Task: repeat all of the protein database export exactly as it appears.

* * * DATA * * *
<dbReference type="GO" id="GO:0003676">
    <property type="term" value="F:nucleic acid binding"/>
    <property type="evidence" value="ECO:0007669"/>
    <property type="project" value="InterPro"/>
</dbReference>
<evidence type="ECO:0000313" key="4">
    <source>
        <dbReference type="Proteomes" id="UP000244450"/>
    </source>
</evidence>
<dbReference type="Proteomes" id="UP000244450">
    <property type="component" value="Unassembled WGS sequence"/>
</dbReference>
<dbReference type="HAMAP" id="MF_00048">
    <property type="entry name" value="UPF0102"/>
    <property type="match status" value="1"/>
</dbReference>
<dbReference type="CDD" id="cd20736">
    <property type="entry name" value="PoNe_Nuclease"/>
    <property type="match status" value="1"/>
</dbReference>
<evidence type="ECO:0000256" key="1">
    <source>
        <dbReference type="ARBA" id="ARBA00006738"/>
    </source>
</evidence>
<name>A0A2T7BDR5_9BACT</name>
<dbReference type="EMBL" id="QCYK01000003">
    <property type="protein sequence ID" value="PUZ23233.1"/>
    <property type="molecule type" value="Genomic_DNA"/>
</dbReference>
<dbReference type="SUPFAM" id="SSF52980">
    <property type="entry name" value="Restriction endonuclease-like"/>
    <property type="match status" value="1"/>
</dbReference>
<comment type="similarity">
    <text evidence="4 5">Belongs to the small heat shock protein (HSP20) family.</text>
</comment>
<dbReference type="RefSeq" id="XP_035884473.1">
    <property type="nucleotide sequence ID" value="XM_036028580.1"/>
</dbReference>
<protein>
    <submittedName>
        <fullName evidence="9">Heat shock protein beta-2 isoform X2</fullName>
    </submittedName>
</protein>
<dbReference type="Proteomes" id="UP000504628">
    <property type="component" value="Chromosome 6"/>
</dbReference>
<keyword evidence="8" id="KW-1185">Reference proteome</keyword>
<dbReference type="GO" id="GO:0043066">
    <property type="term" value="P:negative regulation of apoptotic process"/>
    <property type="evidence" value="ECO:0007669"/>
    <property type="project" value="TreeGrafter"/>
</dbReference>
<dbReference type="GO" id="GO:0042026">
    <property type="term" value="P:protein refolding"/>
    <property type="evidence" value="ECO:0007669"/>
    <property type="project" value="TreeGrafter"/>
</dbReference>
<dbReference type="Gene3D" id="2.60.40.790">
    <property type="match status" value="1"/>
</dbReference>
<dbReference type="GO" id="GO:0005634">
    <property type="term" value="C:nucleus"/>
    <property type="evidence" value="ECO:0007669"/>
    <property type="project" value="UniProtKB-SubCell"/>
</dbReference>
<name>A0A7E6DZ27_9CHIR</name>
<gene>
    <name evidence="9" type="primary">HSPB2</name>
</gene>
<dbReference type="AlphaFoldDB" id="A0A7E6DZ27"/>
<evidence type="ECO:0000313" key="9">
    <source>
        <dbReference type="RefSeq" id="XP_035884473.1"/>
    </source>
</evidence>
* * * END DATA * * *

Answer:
<dbReference type="GO" id="GO:0003676">
    <property type="term" value="F:nucleic acid binding"/>
    <property type="evidence" value="ECO:0007669"/>
    <property type="project" value="InterPro"/>
</dbReference>
<evidence type="ECO:0000313" key="4">
    <source>
        <dbReference type="Proteomes" id="UP000244450"/>
    </source>
</evidence>
<dbReference type="Proteomes" id="UP000244450">
    <property type="component" value="Unassembled WGS sequence"/>
</dbReference>
<dbReference type="HAMAP" id="MF_00048">
    <property type="entry name" value="UPF0102"/>
    <property type="match status" value="1"/>
</dbReference>
<dbReference type="CDD" id="cd20736">
    <property type="entry name" value="PoNe_Nuclease"/>
    <property type="match status" value="1"/>
</dbReference>
<evidence type="ECO:0000256" key="1">
    <source>
        <dbReference type="ARBA" id="ARBA00006738"/>
    </source>
</evidence>
<name>A0A2T7BDR5_9BACT</name>
<dbReference type="EMBL" id="QCYK01000003">
    <property type="protein sequence ID" value="PUZ23233.1"/>
    <property type="molecule type" value="Genomic_DNA"/>
</dbReference>
<dbReference type="SUPFAM" id="SSF52980">
    <property type="entry name" value="Restriction endonuclease-like"/>
    <property type="match status" value="1"/>
</dbReference>
<comment type="similarity">
    <text evidence="4 5">Belongs to the small heat shock protein (HSP20) family.</text>
</comment>
<dbReference type="RefSeq" id="XP_035884473.1">
    <property type="nucleotide sequence ID" value="XM_036028580.1"/>
</dbReference>
<protein>
    <submittedName>
        <fullName evidence="9">Heat shock protein beta-2 isoform X2</fullName>
    </submittedName>
</protein>
<dbReference type="Proteomes" id="UP000504628">
    <property type="component" value="Chromosome 6"/>
</dbReference>
<keyword evidence="8" id="KW-1185">Reference proteome</keyword>
<dbReference type="GO" id="GO:0043066">
    <property type="term" value="P:negative regulation of apoptotic process"/>
    <property type="evidence" value="ECO:0007669"/>
    <property type="project" value="TreeGrafter"/>
</dbReference>
<dbReference type="GO" id="GO:0042026">
    <property type="term" value="P:protein refolding"/>
    <property type="evidence" value="ECO:0007669"/>
    <property type="project" value="TreeGrafter"/>
</dbReference>
<dbReference type="Gene3D" id="2.60.40.790">
    <property type="match status" value="1"/>
</dbReference>
<dbReference type="GO" id="GO:0005634">
    <property type="term" value="C:nucleus"/>
    <property type="evidence" value="ECO:0007669"/>
    <property type="project" value="UniProtKB-SubCell"/>
</dbReference>
<name>A0A7E6DZ27_9CHIR</name>
<gene>
    <name evidence="9" type="primary">HSPB2</name>
</gene>
<dbReference type="AlphaFoldDB" id="A0A7E6DZ27"/>
<evidence type="ECO:0000313" key="9">
    <source>
        <dbReference type="RefSeq" id="XP_035884473.1"/>
    </source>
</evidence>